And, of course, liquid fuel isn't essential - eventually, as liquid fuel costs stay high much of the roughly 20% of input energy that is in the form of liquid fuel will be displaced by rail, EREV trucks, etc.

Oil and other liquids' production may have increased by 20% since 2002 but the strategic issue is by how much has net energy production risen?

This is particularly important since the EROEI of extracted oil has been declining steadily since 2002 and since the EROEI of other liquids is either low or negative...


What if the NET energy generated from an increased volume of oil and other liquids was in fact flat or even DECLINING...

That might explain why real global economic growth has become impossible to achieve since the financial crisis of September 2008... simply by way of lack of additional available energy. In a zero-sum international environment what one gets, others must lose. In other words, if China still gets real growth from increased oil and other liquids usage, the OECD and others must relinquish.


MrEnergyCzarand and JB

This link below is to my rather limited attempt to answer the ELM combined with EROEI question. My apologies for the rather limited information and lack of relevant references.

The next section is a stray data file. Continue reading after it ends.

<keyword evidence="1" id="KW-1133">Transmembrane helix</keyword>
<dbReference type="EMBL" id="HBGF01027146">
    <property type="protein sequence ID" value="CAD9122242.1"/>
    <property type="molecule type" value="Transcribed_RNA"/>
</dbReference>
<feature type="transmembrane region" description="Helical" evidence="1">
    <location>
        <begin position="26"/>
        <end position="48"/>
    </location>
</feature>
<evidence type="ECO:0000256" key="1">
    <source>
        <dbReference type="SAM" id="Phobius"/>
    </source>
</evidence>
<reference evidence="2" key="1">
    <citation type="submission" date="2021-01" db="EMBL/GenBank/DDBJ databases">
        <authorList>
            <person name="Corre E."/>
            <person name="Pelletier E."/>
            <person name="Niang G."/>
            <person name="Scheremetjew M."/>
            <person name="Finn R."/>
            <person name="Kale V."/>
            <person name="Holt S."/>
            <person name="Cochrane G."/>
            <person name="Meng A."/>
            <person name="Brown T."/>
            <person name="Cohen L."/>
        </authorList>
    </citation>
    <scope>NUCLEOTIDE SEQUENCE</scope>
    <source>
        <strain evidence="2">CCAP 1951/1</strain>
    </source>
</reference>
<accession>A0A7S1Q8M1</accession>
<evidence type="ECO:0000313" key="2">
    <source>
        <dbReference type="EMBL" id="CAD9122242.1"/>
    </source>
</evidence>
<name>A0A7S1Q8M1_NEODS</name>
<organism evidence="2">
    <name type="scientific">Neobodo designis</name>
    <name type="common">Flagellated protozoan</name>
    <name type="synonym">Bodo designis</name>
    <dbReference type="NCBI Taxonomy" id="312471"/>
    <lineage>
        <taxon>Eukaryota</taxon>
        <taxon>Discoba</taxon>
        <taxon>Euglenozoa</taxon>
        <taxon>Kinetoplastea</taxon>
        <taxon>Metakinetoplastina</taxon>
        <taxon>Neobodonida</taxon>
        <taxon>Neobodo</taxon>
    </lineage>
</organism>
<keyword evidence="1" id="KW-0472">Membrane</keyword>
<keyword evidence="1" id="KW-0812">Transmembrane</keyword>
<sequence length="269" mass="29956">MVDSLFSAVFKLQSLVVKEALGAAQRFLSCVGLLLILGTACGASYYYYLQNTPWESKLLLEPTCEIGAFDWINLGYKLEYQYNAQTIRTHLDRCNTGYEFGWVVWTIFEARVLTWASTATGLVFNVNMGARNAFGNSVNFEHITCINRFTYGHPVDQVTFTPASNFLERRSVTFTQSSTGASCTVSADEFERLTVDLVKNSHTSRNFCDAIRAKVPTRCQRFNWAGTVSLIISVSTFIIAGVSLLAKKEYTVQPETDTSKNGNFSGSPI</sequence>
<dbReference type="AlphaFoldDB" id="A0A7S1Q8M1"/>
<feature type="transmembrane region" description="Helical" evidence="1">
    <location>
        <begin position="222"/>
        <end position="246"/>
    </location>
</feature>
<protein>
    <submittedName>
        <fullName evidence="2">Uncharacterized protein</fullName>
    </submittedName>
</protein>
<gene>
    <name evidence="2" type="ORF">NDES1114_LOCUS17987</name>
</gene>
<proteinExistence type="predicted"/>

My gratitude to Jeffery Brown (user Westexas) for his assistance with the ELM data.

Oil Export Declines by 2020

The earlier post by Jeff further up the thread on the growing gap gave me another panic attack. ELM is always very problematic. Add in EROEI declines and it starts to look frightening.

Please note the oil export EROEI numbers are just illustrative. They are very subjective and susceptible to assumptions. Projections are also dependent on decisions e.g. petrodollar recycling.

I am not a techno cornucopian, far from it, I suspect most people would class me as a doomer. However I believe that there are potential technical solutions. As I see it the main limitation is in the infrastructure scale up time.

Without going into to much details, let me just remind you that in our modern interconnected world critical systems can fail long before the last drop of oil stops flowing. Time to adapt and build new infrastructure can mean the difference between life and death.

This is why ELM is so frightening for me.